On May 6, 2014, Kabissa joined 200 Nonprofits for Kitsap Great Give!

Kitsap Great Give

Trivia fact: did you know? the US-based nonprofit organization that governs and operates the Kabissa online networking platform is based on Bainbridge Island, a short ferry ride from Seattle in the northwest corner of the United States. Bainbridge is located in Kitsap County, named after Chief Kitsap of the Suquamish tribe. According to wikipedia, Kitsap County was originally called Slaughter County! Thankfully it was soon renamed.  

More immediately relevant to Kabissa is the fact that we have been included in a distinguished group of 200 nonprofits to participate in Kitsap Great Give, a one-day giving event with the aim to raise $500,000 in total. Donations will be incentivized by a widely promoted campaign and exciting prizes contributed by local foundations. 

Kabissa may be run by volunteers, but we depend on donations to cover our core costs. No matter where you are in the world, please join the campaign on 6 May and donate to Kabissa!

Heartbleed Bug - Change passwords TODAY to google, yahoo and many other online services!

Update 4/11: There's a great post over on qz.com with an update on which sites were affected (with before/after lists) and what action should be taken. Key is to not bother updating passwords until the site has been fixed. Link: http://qz.com/197258/t/60189

I just finished changing alot of passwords. <phew>

Please take some time TODAY to read this brief post and change passwords for services that were affected by the Heartbleed Bug but have been fixed already. 

eLearning Africa 2014: A Turning Point for African Economies (Kampala, Uganda May 28-30 2014)

eLearning Africa 2014

Building a prosperous future at eLearning Africa 2014

More than ever before, Africans are turning to ICT-supported learning to grow their economies. In 2013, the eLearning Africa Report found that 40% of African technology-assisted learning professionals were using ICTs specifically for skills training, up from 18% the previous year.

The benefit of ICT-supported learning is that it allows employers to provide vocational training to a great number of workers for little cost. This year’s eLearning Africa, 28th – 30th May in Kampala, Uganda, will explore how technology is revolutionising learning and training across the continent, under the theme “Opening Frontiers to the Future”.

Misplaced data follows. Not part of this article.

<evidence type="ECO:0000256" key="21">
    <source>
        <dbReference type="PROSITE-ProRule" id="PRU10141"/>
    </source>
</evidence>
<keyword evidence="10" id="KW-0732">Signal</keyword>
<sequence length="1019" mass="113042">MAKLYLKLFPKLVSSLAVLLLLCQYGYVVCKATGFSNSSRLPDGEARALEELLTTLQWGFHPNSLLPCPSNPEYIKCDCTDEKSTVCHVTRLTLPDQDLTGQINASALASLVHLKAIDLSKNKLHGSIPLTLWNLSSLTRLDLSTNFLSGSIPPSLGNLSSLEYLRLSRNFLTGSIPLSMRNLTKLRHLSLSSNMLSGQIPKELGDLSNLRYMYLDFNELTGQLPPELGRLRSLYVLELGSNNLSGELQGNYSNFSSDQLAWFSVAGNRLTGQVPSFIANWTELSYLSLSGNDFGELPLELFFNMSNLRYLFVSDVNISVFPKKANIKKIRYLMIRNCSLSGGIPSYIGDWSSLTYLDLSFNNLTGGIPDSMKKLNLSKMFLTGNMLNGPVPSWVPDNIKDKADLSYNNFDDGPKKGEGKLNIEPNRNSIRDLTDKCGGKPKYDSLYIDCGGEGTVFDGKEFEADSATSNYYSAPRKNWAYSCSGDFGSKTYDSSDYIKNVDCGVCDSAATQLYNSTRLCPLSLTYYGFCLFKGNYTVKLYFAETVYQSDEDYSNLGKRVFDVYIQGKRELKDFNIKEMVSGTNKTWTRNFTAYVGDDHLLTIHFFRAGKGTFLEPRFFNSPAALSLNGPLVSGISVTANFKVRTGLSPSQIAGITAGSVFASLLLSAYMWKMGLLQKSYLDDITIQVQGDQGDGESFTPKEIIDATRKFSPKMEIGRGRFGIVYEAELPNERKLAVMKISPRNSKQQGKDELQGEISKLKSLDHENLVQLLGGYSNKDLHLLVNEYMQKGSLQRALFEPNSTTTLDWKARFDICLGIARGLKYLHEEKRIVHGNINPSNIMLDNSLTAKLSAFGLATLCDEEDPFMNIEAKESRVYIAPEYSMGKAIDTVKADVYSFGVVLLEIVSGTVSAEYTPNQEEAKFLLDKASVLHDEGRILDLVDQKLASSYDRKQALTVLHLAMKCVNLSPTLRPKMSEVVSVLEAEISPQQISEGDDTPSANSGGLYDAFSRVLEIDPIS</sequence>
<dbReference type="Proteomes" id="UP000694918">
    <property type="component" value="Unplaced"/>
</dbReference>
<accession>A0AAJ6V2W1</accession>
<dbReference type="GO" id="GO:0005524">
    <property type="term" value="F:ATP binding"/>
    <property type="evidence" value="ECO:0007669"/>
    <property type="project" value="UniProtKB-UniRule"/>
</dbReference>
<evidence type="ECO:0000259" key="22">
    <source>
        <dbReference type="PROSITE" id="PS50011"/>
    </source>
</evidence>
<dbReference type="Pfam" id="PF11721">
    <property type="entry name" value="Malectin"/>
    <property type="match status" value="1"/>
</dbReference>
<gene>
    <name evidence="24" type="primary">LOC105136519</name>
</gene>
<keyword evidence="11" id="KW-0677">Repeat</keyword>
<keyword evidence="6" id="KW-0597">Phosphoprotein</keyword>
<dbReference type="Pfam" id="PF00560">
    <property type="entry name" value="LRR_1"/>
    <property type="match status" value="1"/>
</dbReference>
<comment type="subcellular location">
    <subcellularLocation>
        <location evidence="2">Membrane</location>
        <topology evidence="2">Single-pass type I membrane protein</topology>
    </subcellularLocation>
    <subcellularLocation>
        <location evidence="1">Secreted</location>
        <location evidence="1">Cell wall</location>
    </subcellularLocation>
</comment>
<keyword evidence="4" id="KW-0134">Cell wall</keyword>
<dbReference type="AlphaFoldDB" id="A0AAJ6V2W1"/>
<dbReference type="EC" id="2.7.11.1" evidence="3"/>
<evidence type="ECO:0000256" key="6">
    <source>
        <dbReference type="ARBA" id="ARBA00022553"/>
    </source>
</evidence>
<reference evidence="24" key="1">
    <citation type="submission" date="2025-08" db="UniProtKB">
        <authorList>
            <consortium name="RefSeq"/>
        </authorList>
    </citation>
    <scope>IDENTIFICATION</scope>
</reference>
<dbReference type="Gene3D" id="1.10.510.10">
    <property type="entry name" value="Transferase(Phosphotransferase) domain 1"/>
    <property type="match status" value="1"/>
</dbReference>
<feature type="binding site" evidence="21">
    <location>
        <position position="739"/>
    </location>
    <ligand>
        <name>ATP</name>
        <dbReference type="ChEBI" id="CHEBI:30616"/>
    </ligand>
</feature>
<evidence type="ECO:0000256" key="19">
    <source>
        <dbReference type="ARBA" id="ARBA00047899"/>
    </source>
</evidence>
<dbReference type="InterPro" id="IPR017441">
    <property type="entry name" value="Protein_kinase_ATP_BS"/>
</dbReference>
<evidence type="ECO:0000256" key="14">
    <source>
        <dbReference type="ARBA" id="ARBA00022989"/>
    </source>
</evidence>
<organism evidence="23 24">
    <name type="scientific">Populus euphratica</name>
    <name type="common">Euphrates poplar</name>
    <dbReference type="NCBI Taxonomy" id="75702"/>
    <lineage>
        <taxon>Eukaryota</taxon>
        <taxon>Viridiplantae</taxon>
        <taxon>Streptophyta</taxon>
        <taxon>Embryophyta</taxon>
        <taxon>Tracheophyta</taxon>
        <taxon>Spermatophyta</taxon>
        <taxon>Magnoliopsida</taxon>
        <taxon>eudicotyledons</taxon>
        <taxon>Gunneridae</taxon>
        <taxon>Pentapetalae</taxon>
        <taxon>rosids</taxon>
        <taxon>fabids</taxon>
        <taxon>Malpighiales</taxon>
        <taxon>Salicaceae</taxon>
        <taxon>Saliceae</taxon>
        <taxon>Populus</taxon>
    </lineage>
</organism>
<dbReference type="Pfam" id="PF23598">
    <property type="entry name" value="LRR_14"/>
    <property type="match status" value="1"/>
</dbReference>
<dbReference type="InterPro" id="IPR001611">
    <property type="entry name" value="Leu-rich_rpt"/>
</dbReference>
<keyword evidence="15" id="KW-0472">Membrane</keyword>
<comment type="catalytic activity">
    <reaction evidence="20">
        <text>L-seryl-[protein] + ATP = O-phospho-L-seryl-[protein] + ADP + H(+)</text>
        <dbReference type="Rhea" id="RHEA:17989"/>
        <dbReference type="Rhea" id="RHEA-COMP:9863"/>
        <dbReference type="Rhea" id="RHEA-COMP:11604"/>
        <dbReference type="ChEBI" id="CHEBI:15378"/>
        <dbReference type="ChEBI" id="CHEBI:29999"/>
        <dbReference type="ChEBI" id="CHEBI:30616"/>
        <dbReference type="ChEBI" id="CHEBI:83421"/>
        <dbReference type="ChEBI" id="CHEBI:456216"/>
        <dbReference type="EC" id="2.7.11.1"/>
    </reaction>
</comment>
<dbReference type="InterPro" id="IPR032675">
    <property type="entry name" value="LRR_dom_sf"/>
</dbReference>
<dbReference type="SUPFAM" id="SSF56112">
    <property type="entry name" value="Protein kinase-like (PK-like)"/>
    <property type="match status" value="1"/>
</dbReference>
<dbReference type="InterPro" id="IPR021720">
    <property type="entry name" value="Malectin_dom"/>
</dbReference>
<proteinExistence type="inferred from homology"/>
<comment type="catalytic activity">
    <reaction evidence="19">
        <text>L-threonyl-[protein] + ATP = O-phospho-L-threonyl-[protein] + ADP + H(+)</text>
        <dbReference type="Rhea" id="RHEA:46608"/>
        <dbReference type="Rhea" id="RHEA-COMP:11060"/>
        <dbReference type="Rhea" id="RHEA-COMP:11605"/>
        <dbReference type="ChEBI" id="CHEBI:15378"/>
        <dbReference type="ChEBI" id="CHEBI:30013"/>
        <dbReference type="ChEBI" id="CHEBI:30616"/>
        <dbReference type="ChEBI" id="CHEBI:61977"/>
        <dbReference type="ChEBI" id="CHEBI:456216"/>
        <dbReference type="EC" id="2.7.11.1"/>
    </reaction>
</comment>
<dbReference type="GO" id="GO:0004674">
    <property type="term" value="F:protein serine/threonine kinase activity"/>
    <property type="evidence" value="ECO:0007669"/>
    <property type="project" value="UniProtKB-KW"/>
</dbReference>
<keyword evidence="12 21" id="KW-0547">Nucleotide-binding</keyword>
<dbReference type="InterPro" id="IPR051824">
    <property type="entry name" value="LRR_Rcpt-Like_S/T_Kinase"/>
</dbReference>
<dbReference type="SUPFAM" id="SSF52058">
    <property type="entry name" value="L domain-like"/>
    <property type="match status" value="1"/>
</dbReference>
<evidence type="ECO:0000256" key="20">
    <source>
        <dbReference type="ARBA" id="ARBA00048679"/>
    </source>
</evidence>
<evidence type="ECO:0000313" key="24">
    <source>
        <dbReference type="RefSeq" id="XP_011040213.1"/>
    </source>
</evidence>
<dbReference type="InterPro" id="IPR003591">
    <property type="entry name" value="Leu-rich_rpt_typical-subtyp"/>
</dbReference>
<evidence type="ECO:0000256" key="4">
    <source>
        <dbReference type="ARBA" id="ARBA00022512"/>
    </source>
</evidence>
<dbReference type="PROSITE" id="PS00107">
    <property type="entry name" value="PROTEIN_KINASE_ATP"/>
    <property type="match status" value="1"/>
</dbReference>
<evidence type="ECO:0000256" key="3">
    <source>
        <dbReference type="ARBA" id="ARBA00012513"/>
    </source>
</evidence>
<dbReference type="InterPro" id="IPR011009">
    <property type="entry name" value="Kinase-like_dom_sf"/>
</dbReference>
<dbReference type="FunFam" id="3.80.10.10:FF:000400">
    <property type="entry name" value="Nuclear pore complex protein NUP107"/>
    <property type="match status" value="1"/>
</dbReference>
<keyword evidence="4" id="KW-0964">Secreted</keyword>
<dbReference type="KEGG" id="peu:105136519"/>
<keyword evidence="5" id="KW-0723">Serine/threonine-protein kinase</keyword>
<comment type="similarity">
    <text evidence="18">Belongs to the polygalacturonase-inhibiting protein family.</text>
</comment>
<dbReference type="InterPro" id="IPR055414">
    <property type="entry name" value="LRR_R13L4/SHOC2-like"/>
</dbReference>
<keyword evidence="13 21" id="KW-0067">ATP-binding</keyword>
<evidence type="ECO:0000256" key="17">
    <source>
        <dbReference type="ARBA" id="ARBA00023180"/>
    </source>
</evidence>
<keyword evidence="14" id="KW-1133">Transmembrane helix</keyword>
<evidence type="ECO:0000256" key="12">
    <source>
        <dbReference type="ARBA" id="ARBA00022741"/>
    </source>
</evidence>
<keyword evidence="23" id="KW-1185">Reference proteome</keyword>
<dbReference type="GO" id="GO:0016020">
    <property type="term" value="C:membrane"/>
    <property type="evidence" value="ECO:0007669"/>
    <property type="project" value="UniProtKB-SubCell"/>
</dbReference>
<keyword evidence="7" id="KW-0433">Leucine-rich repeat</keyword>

“Many African countries are seeking to diversify their economies and stimulate sectors such as tourism and finance, but skills shortages are preventing them from doing so”, says Rebecca Stromeyer, founder of eLearning Africa. “eLearning will allow more and more African countries to easily train the next generation of in-demand workers”.

Innovative people and organisations across the Continent are working to fill in this “skills-gap”. Leading this movement is LEAP Africa, which has equipped over 30,000 youth, business owners and professionals to lead positive change in their personal lives, business ventures and local communities. Iyadunni Olubode, Executive Director of LEAP, and keynote speaker at eLearning Africa 2014, emphasises the role that using technology to support learning can play: “eLearning tools, including audio and video, are critical in reaching the Continent’s teeming population”.

Dr Bitange Ndemo, former Permanent Secretary of Kenya’s Ministry of Information and Communication and an eLearning Africa 2014 keynote speaker, believes that vocational skills often do not receive the recognition they deserve: “We have spent many years trying to focus on theory and hoping that it will translate to skills. This is a false belief. Countries that are successful have a strong skills development programme. In Kenya whilst there are many jobs, there is widespread unemployment because the youth lack the skills. This problem can be solved if on-line content in all trades, including soft skills, is widely accessible. Many youth are known to shun vocational training in favour of nonexistent white collar jobs. There is need to encourage the youth to take up blue collar skills that offer many opportunities for training”.